JavaScript Node.js - How to chain Promise in The right way node chain promise,node promise chain error handling,node promise

I recently moved from callback functions to promises in node.js. I want to preform async query to the DB (psql) in the most elegant way. I was wondering if the following code is the right way to do it or if I can chain for example the promises in a way of first().then(second).then(third).

function queryAll(req, res) {
    searchQuery()
    .then((rows) => {
        console.log(rows);
        totalQuery()
        .then((total) => {
            console.log(total);
        });
    });
    res.json({"rows": rows, "total": total});
}

function searchQuery() {
    return new Promise(function(resolve, reject) {
        var rowData = { rows: {} };
        pool.query('select age, sex from workers;', values, function(err, result) {
            if(err) {
                return console.error('error running query', err);
                reject(err);
            }
            rowData.rows = result.rows;
            resolve(rowData);
        });
    });
}

function totalQuery() {
    return new Promise(function(reject, resolve) {
        var totalData = { totals: {} };
        pool.query('select sex, scores from workers group by sex;', values, function(err, result) {
            if(err) {
                return console.error('error running query', err);
                reject(err);
            }
            totalData.totals = result.rows;
            resolve(totalData);
        });
    });
}
Answer:1
var rowData = { rows: {} };
var totalData = { totals: {} };

First of all, these make no sense stored in variables since there's nothing else on the object. Just resolve with the rows directly instead.

return console.error('error running query', err);

Also, don't just console.log your errors. then accepts a second callback that executes on thrown errors or rejected promises. Throw this message in an error or reject with it instead. Also, I would leave logging to the consumer.

function queryAll(req, res) {
    searchQuery()
    .then((search) => {
        console.log(rows);
        totalQuery()
        .then((total) => {
            console.log(total);
        });
    });
    res.json({"rows": rows, "total": total});
}

rows and total don't exist anywhere. Plus, by the time res.json executes, rows and total (assuming they come from inside the callbacks) won't exist yet since the whole sequence is async. You'll get undefined values as results.

I see little point in running searchQuery and totalQuery in sequence as they're not dependent on each other. It's better to run them parallel instead. Use Promise.all for that.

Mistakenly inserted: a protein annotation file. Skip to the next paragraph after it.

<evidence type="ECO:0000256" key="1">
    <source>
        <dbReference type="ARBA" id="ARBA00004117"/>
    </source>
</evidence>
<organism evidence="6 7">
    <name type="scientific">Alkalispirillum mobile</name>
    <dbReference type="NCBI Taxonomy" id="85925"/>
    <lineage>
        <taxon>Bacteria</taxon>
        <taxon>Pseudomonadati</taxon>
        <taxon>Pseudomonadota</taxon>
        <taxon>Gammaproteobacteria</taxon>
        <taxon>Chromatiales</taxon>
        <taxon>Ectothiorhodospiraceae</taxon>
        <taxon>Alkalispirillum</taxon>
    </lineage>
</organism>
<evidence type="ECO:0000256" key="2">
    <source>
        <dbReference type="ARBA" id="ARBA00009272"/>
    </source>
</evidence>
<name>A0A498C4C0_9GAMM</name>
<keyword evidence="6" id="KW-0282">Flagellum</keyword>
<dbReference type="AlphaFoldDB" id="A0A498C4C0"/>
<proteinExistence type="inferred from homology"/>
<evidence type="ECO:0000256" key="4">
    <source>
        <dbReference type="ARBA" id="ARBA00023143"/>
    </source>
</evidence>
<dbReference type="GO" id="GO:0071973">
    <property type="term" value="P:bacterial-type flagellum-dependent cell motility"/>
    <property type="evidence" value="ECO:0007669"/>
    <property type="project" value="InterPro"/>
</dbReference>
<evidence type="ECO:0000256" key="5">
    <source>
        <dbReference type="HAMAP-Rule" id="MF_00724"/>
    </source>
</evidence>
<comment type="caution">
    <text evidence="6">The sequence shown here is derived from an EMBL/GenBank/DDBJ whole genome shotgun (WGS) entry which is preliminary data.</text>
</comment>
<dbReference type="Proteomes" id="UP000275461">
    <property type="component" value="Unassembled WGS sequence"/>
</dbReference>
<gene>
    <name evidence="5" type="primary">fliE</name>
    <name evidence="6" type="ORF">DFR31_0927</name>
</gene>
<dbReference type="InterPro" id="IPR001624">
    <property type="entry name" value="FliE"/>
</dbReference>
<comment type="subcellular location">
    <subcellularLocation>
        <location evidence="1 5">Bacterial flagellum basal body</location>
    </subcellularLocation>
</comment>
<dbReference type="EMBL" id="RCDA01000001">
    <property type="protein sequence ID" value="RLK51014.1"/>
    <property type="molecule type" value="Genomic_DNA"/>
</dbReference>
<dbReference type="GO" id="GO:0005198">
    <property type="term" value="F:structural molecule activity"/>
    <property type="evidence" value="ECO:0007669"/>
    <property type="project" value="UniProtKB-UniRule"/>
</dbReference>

function queryAll(req, res) {
  Promise.all([
    searchQuery(),
    totalQuery()
  ]).then(values => {
    const rows = values[0];
    const total = values[1];
    res.json({"rows": rows, "total": total});
  }, function(e){
    // something went wrong
  });
}

function searchQuery() {
  return new Promise(function(resolve, reject) {
    pool.query('select age, sex from workers;', values, function(err, result) {
      if(err) reject(err);
      else resolve(result.rows);
    });
  });
}

function totalQuery() {
  return new Promise(function(reject, resolve) {
    pool.query('select sex, scores from workers group by sex;', values, function(err, result) {
      if(err) reject(err);
      else resolve(result.rows);
    });
  });
}
Answer:2

You have a few issues in the code:

  • You return before executing reject()
  • There is an undefined rows variable (mismatch with search)
  • res.json is executed before the results are in.
  • The promises resolve to objects like { rows: rows }, but the main function seems to expect the plain numbers, not the objects. So let the promises just resolve to numeric values.
  • The second SQL is ambiguous since the second field is not aggregated and does not appear in the group by clause either. Assuming you want to sum the scores, use sum().
  • The second query is only launched after the first one has returned results, but this can be done in parallel
  • You have very similar code repeated. Try to reuse code and make the SQL statement an argument.

Here is how I would suggest to do it:

function queryAll(req, res) {
    return Promise.all([searchQuery(), totalQuery()]).then(([rows, total]) => {
        console.log('rows', rows);
        console.log('total', total);
        // Make sure to only access the promised values in the `then` callback
        res.json({rows, total});
    });